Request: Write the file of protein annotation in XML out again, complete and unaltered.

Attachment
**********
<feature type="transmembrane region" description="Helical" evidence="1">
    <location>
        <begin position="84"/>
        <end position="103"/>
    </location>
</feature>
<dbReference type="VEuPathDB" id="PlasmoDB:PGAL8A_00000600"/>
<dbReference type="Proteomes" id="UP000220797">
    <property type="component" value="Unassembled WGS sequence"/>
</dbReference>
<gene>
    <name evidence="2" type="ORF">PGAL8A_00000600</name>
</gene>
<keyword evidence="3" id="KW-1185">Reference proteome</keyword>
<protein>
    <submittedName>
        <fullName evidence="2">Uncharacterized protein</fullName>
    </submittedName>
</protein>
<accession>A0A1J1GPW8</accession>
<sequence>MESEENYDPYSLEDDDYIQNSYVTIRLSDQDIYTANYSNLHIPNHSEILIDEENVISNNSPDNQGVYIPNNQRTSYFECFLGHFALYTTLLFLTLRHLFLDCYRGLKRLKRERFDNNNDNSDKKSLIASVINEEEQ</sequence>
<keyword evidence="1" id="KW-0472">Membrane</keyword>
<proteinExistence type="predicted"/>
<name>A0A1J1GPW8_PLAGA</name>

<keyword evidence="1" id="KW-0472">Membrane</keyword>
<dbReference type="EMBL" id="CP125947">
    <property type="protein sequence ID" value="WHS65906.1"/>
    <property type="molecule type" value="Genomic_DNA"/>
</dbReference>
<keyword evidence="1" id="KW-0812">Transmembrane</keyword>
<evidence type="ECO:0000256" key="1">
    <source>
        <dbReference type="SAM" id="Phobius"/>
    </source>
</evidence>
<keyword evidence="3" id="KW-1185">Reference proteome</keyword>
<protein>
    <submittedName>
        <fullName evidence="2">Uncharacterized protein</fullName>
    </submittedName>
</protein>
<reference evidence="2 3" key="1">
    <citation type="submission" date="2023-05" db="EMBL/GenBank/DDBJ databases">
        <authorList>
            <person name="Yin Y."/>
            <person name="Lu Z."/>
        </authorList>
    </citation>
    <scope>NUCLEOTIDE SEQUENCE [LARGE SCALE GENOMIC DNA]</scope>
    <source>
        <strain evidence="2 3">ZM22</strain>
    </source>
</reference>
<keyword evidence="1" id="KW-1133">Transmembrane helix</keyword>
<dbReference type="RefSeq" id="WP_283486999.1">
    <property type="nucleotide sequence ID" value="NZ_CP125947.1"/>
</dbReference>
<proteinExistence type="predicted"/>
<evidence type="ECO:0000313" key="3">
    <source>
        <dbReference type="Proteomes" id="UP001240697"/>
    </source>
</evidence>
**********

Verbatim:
<feature type="transmembrane region" description="Helical" evidence="1">
    <location>
        <begin position="84"/>
        <end position="103"/>
    </location>
</feature>
<dbReference type="VEuPathDB" id="PlasmoDB:PGAL8A_00000600"/>
<dbReference type="Proteomes" id="UP000220797">
    <property type="component" value="Unassembled WGS sequence"/>
</dbReference>
<gene>
    <name evidence="2" type="ORF">PGAL8A_00000600</name>
</gene>
<keyword evidence="3" id="KW-1185">Reference proteome</keyword>
<protein>
    <submittedName>
        <fullName evidence="2">Uncharacterized protein</fullName>
    </submittedName>
</protein>
<accession>A0A1J1GPW8</accession>
<sequence>MESEENYDPYSLEDDDYIQNSYVTIRLSDQDIYTANYSNLHIPNHSEILIDEENVISNNSPDNQGVYIPNNQRTSYFECFLGHFALYTTLLFLTLRHLFLDCYRGLKRLKRERFDNNNDNSDKKSLIASVINEEEQ</sequence>
<keyword evidence="1" id="KW-0472">Membrane</keyword>
<proteinExistence type="predicted"/>
<name>A0A1J1GPW8_PLAGA</name>

<keyword evidence="1" id="KW-0472">Membrane</keyword>
<dbReference type="EMBL" id="CP125947">
    <property type="protein sequence ID" value="WHS65906.1"/>
    <property type="molecule type" value="Genomic_DNA"/>
</dbReference>
<keyword evidence="1" id="KW-0812">Transmembrane</keyword>
<evidence type="ECO:0000256" key="1">
    <source>
        <dbReference type="SAM" id="Phobius"/>
    </source>
</evidence>
<keyword evidence="3" id="KW-1185">Reference proteome</keyword>
<protein>
    <submittedName>
        <fullName evidence="2">Uncharacterized protein</fullName>
    </submittedName>
</protein>
<reference evidence="2 3" key="1">
    <citation type="submission" date="2023-05" db="EMBL/GenBank/DDBJ databases">
        <authorList>
            <person name="Yin Y."/>
            <person name="Lu Z."/>
        </authorList>
    </citation>
    <scope>NUCLEOTIDE SEQUENCE [LARGE SCALE GENOMIC DNA]</scope>
    <source>
        <strain evidence="2 3">ZM22</strain>
    </source>
</reference>
<keyword evidence="1" id="KW-1133">Transmembrane helix</keyword>
<dbReference type="RefSeq" id="WP_283486999.1">
    <property type="nucleotide sequence ID" value="NZ_CP125947.1"/>
</dbReference>
<proteinExistence type="predicted"/>
<evidence type="ECO:0000313" key="3">
    <source>
        <dbReference type="Proteomes" id="UP001240697"/>
    </source>
</evidence>